Moussaoui told jurors that Islam requires Muslims to be the world's superpower as he flipped through a copy of the Koran searching for verses to support his assertions. One he cited requires non-Muslim nations to pay a tribute to Muslim countries.
"We have to be the superpower. You have to be subdued. We have to be above you," Moussaoui said. "Because Americans, you are the superpower, you want to eradicate us."
At one point, Zerkin asked Moussaoui if he thought he was helping his case when he testified earlier that he and shoe-bomber Richard Reid planned to pilot a plane into the White House on Sept. 11. Reid, who is in prison in Colorado, is also expected to testify.
"I was putting my trust in God, so from an Islamic point of view, yes," Moussaoui responded, acknowledging that non-Muslims might view his testimony as harmful to his case.
Former federal prosecutor Bill Sullivan said "there's not much you can do" as a defense lawyer when your client takes the stand and admits doing what Moussaoui has claimed he's done.
"It seems to me Mr. Moussaoui may be putting himself into the position of being a martyr for the cause," Sullivan told FOX News. "It would be difficult to run from this testimony."
At several points during his afternoon testimony, Moussaoui acknowledged that he has lied when it has suited his interests throughout the course of his four-year case.
Moussaoui testified Thursday that "for the last four years, I have been fighting" against the death penalty. He said he considered the consequences of his previous testimony about his role in Sept. 11 and "decided to just put my trust in God, tell the truth and time will tell."
Moussaoui suggested his lawyers preferred the fame that comes from handling a high-profile trial rather than seeking a change of venue to move the case away from Virginia, a state with a reputation for jurors amenable to the death penalty.
In April 2002, when he was serving as his own defense counsel, Moussaoui filed a motion seeking to move the trial, citing an overrepresentation of government employees in the area. He also said there was more intense media attention in the northern Virginia area due to the Sept. 11 attack on the Pentagon, which is a short distance from the courthouse.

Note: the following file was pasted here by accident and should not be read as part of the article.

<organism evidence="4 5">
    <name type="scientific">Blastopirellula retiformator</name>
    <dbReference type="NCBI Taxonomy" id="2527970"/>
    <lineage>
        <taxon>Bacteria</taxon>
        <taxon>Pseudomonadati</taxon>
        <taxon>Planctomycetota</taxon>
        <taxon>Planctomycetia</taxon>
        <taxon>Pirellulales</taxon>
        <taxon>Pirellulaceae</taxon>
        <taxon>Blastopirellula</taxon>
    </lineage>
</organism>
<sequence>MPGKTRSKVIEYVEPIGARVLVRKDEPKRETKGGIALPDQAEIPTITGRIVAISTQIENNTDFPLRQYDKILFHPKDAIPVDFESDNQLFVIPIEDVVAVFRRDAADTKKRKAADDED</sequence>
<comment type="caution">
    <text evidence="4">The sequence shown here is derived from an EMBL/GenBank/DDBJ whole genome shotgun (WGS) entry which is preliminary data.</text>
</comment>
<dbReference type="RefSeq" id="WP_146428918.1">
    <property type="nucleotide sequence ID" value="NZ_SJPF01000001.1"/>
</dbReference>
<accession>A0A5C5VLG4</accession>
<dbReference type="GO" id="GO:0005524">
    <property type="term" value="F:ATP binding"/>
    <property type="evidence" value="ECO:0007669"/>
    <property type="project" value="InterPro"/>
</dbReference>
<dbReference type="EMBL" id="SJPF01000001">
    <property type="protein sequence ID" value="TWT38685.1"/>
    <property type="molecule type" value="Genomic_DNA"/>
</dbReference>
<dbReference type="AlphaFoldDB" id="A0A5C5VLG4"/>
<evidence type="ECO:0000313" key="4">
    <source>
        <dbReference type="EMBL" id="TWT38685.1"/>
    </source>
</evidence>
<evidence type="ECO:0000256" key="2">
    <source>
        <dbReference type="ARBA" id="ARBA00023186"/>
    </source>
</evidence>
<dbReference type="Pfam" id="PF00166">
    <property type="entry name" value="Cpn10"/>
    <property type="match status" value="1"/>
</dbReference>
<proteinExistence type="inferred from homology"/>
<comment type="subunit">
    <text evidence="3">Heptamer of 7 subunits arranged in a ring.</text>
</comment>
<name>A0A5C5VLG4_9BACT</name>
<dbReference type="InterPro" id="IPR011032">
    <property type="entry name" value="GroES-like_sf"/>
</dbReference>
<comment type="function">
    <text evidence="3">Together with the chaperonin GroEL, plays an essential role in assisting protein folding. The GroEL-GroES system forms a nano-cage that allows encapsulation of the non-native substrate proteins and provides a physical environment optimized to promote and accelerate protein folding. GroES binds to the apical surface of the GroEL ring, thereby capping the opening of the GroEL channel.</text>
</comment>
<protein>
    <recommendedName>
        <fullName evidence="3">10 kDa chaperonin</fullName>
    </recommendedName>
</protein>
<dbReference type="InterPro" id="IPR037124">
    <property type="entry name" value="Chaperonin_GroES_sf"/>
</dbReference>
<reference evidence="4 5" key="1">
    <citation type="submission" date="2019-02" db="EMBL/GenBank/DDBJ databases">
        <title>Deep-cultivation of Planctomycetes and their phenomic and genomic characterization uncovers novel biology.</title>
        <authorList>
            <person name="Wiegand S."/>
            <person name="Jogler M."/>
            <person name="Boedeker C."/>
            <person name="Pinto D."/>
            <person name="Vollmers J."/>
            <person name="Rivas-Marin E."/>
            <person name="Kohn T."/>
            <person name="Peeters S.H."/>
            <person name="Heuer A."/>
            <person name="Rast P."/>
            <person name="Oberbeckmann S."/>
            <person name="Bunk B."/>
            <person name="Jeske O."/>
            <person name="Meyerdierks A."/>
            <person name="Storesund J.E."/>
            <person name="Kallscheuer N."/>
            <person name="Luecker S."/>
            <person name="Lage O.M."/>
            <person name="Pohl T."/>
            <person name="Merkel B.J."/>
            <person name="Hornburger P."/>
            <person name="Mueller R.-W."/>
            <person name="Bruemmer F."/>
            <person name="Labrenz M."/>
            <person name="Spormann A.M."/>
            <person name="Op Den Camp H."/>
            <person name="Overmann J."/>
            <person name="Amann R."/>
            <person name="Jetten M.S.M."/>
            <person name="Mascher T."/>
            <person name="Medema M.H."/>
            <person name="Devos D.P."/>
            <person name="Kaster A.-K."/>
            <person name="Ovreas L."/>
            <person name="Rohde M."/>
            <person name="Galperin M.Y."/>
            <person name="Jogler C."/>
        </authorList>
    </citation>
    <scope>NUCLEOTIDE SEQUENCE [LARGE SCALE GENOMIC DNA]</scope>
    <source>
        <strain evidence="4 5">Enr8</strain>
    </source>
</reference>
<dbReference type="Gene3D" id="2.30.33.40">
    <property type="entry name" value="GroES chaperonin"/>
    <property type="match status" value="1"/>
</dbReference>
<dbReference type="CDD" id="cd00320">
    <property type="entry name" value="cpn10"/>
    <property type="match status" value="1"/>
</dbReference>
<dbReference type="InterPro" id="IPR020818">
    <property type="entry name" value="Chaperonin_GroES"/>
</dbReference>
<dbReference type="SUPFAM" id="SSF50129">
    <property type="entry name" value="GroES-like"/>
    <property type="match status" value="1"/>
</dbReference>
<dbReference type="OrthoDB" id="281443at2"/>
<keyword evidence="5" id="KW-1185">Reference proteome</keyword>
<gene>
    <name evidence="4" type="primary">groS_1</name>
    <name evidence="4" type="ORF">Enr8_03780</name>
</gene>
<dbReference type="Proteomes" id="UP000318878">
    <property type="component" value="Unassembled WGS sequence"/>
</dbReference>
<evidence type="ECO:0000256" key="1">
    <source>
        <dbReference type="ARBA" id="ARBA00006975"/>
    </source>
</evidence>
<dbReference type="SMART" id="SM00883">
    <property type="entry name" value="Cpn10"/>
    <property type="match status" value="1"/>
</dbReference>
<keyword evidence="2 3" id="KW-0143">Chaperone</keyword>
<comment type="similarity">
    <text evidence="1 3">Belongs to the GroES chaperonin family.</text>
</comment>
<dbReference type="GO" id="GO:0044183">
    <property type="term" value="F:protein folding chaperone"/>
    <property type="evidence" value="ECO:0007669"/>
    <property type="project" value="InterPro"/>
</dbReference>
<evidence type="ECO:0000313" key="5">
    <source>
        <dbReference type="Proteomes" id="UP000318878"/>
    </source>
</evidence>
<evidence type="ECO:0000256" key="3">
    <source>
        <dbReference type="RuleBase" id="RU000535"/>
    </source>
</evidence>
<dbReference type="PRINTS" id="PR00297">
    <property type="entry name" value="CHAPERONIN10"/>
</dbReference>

Brinkema, however, rejected the claim and said Moussaoui would be able to get an impartial jury.
Earlier, Moussaoui's lawyers opened his defense by seeking to convince jurors to spare his life and put him in a place from which he could never escape.
James E. Aiken, the first defense witness in the second phase of Moussaoui's death-penalty trial, said Moussaoui would always require the highest level of supervision and would be isolated not only from the outside world but also from other prisoners.
"I don't care how good he is ... I don't care how compliant he is. He will be in the security envelope as long as he lives," Aiken said.
Moussaoui's defense team is expected to argue in the next few days that his life should be spared because of his limited role in the Sept. 11 attacks. They plan to present evidence that he is mentally ill and that his execution would only play into his dream of martyrdom.
Moussaoui is the only person charged in this country in connection with the Sept. 11 attacks. The jury deciding his fate has already declared him eligible for the death penalty by determining that his actions caused at least one death on Sept. 11.
Even though he was in jail in Minnesota at the time of the attacks, the jury ruled that lies told by Moussaoui to federal agents a month before the attacks kept them from identifying and stopping some of the hijackers.
The Associated Press contributed to this report.